It’s pretty, but it’s not a kids’ book.
This is not a children's book. It is a collection of old poetry which was not in any way aimed at children originally. It is basically an attempt by the writers to get a really accurate version of a whole bunch of ballads of Robin Hood that were written many years before and to translate them into modern English. As the inner flap says, it is a "work of art." But good grief, it's not for kids. I didn't end up reading very much of it, more skimming it, because it is so dense. This is for people who are researching Robin Hood or huge fans of the legend. I don't believe that even in 1947 when this was published, that people were reading to their kids things like, "Nay, I have no more of my fellows in store,/Or any that I do need./But I have a staff of another oak graff/I know it will do the deed." Nobody talked like that even in the 40s.
It's very artistic. It's very well done, I mean I definitely give it that. But it's not light reading. This is not the kind of thing that kids would be begging their parents to read them again and again. I don't even believe that that was the case in the 1940s. It's a very interesting scholarly work. The illustrations are lovely-- that's of course what the caldecott is mostly about, illustrations-- but it's really not for kids. I don't understand how on earth this was aimed at kids. Maybe it's just that Robin Hood is a legend, kind of fantasy-like, and that's just automatically for kids? Or maybe because it was illustrated by Virginia Lee Burton, the famous children's illustrator? But there's a musical score to this. There's all kinds of stuff. If I was at all interested in Robin Hood beyond just passing knowledge of the story, maybe it would be of interest.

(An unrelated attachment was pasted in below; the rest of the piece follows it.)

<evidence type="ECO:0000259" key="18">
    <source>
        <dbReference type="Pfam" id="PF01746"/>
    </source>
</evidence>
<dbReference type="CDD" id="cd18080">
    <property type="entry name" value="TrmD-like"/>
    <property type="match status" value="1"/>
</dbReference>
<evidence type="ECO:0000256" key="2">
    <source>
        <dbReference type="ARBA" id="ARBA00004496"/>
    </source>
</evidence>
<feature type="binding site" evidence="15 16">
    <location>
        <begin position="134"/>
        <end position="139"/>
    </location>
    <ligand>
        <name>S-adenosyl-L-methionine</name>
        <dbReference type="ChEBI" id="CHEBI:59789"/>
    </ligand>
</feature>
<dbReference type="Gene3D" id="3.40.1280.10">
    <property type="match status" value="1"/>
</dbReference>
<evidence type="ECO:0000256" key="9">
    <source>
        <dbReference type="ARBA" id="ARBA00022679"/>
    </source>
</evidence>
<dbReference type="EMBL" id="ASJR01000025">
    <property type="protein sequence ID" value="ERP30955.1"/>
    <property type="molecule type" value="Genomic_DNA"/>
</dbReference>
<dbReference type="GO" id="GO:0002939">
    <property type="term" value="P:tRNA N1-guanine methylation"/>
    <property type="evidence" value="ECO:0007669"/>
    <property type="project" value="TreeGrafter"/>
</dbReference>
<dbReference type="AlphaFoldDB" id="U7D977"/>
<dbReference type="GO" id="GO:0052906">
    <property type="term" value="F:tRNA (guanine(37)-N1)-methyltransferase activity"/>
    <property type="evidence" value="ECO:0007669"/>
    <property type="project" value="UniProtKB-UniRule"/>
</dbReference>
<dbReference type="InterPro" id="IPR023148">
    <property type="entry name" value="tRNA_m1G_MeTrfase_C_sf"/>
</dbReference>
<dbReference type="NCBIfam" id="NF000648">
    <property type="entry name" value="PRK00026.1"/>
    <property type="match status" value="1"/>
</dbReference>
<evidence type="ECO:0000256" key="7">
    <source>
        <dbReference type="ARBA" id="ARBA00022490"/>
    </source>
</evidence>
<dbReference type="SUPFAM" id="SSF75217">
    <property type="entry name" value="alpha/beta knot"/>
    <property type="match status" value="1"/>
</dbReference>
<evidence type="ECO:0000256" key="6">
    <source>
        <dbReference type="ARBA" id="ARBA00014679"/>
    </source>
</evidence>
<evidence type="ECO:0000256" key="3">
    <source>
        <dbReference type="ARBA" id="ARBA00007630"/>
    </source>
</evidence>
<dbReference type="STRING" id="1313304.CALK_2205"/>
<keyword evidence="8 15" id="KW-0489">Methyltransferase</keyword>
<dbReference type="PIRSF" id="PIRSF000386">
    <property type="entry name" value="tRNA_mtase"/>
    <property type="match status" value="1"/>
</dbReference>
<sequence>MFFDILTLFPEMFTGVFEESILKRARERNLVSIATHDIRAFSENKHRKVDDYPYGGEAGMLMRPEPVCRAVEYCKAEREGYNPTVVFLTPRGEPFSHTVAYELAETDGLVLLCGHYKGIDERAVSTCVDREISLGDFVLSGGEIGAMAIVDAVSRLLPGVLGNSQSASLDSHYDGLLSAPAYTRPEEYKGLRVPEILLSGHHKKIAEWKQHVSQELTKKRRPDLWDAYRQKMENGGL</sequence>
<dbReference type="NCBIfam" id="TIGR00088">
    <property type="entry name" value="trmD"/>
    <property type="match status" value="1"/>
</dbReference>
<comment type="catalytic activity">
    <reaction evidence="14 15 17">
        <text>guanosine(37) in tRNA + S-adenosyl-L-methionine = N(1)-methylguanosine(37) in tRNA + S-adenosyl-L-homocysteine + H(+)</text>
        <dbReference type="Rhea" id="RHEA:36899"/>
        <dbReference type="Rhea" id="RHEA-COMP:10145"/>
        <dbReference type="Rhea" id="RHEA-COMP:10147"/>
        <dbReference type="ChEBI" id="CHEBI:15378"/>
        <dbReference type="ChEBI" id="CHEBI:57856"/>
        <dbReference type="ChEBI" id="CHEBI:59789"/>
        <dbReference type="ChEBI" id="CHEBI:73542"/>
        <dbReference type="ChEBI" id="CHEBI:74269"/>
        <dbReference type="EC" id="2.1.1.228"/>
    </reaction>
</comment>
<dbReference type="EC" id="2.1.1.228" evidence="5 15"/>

Also of note is that the only contributor who receives a blurb on the back flap of the book is Virginia Lee Burton. It's as if the publisher didn't care about the other two women who spent years researching this. Burton apparently spent 3 years illustrating this, but her drawings wouldn't have had anything to accompany without Malcomson's and Castagnetta's work. It would take a fully literate adult days to get through this book. There are 18 ballads in the book, and I'd have to estimate that each one would take a good day to read to a child, with the way that they tried to keep the English as true to the original as possible. The myth and legend were so important to these three creators, that there's an entire page written by Burton about which plant she decided to use to illustrate each ballad and why she chose that particular flower. Everybody who made this put so much thought into it, and it's a beautiful book. But the 115 page book is enormous, and it shouldn't be marketed as a children's book. It's really a scholarly work.